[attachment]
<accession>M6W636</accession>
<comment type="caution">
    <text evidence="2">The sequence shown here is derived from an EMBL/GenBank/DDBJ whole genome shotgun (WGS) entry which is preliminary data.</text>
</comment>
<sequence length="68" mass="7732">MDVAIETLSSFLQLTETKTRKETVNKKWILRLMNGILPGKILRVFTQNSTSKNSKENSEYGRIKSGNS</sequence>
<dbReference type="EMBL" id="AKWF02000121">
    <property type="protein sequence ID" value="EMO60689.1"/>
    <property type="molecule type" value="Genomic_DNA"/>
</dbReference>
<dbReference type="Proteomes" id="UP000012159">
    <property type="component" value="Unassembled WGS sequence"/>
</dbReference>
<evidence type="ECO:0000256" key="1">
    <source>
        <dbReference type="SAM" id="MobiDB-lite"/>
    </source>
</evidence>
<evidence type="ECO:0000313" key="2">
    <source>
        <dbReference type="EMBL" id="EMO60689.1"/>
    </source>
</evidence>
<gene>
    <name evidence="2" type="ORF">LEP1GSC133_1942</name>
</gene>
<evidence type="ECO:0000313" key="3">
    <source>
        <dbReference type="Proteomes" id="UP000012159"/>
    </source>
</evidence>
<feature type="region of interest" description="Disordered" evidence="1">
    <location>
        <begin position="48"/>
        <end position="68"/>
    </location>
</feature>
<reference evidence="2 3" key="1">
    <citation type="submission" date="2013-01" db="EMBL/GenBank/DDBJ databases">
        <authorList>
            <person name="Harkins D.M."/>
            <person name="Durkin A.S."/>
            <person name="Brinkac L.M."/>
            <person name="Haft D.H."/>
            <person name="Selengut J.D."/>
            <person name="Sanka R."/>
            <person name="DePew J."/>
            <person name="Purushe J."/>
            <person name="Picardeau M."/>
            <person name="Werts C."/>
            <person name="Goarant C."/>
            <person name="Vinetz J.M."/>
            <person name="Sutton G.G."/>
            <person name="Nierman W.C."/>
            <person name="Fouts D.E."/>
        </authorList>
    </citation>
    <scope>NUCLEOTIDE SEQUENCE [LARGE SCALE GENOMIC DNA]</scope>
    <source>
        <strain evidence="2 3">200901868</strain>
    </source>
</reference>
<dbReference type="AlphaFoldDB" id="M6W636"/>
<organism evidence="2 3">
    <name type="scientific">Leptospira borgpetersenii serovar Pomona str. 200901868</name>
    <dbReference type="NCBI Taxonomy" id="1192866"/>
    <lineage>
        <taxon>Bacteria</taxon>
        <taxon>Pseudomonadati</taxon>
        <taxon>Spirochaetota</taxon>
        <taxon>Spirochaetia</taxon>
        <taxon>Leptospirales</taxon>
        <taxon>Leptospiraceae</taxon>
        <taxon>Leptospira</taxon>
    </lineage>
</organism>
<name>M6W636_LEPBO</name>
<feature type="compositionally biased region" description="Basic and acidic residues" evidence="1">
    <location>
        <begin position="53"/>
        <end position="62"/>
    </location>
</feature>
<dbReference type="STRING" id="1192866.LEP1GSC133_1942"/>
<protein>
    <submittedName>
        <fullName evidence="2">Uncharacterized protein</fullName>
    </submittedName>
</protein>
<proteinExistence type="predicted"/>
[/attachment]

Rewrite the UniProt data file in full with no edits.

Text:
<accession>M6W636</accession>
<comment type="caution">
    <text evidence="2">The sequence shown here is derived from an EMBL/GenBank/DDBJ whole genome shotgun (WGS) entry which is preliminary data.</text>
</comment>
<sequence length="68" mass="7732">MDVAIETLSSFLQLTETKTRKETVNKKWILRLMNGILPGKILRVFTQNSTSKNSKENSEYGRIKSGNS</sequence>
<dbReference type="EMBL" id="AKWF02000121">
    <property type="protein sequence ID" value="EMO60689.1"/>
    <property type="molecule type" value="Genomic_DNA"/>
</dbReference>
<dbReference type="Proteomes" id="UP000012159">
    <property type="component" value="Unassembled WGS sequence"/>
</dbReference>
<evidence type="ECO:0000256" key="1">
    <source>
        <dbReference type="SAM" id="MobiDB-lite"/>
    </source>
</evidence>
<evidence type="ECO:0000313" key="2">
    <source>
        <dbReference type="EMBL" id="EMO60689.1"/>
    </source>
</evidence>
<gene>
    <name evidence="2" type="ORF">LEP1GSC133_1942</name>
</gene>
<evidence type="ECO:0000313" key="3">
    <source>
        <dbReference type="Proteomes" id="UP000012159"/>
    </source>
</evidence>
<feature type="region of interest" description="Disordered" evidence="1">
    <location>
        <begin position="48"/>
        <end position="68"/>
    </location>
</feature>
<reference evidence="2 3" key="1">
    <citation type="submission" date="2013-01" db="EMBL/GenBank/DDBJ databases">
        <authorList>
            <person name="Harkins D.M."/>
            <person name="Durkin A.S."/>
            <person name="Brinkac L.M."/>
            <person name="Haft D.H."/>
            <person name="Selengut J.D."/>
            <person name="Sanka R."/>
            <person name="DePew J."/>
            <person name="Purushe J."/>
            <person name="Picardeau M."/>
            <person name="Werts C."/>
            <person name="Goarant C."/>
            <person name="Vinetz J.M."/>
            <person name="Sutton G.G."/>
            <person name="Nierman W.C."/>
            <person name="Fouts D.E."/>
        </authorList>
    </citation>
    <scope>NUCLEOTIDE SEQUENCE [LARGE SCALE GENOMIC DNA]</scope>
    <source>
        <strain evidence="2 3">200901868</strain>
    </source>
</reference>
<dbReference type="AlphaFoldDB" id="M6W636"/>
<organism evidence="2 3">
    <name type="scientific">Leptospira borgpetersenii serovar Pomona str. 200901868</name>
    <dbReference type="NCBI Taxonomy" id="1192866"/>
    <lineage>
        <taxon>Bacteria</taxon>
        <taxon>Pseudomonadati</taxon>
        <taxon>Spirochaetota</taxon>
        <taxon>Spirochaetia</taxon>
        <taxon>Leptospirales</taxon>
        <taxon>Leptospiraceae</taxon>
        <taxon>Leptospira</taxon>
    </lineage>
</organism>
<name>M6W636_LEPBO</name>
<feature type="compositionally biased region" description="Basic and acidic residues" evidence="1">
    <location>
        <begin position="53"/>
        <end position="62"/>
    </location>
</feature>
<dbReference type="STRING" id="1192866.LEP1GSC133_1942"/>
<protein>
    <submittedName>
        <fullName evidence="2">Uncharacterized protein</fullName>
    </submittedName>
</protein>
<proteinExistence type="predicted"/>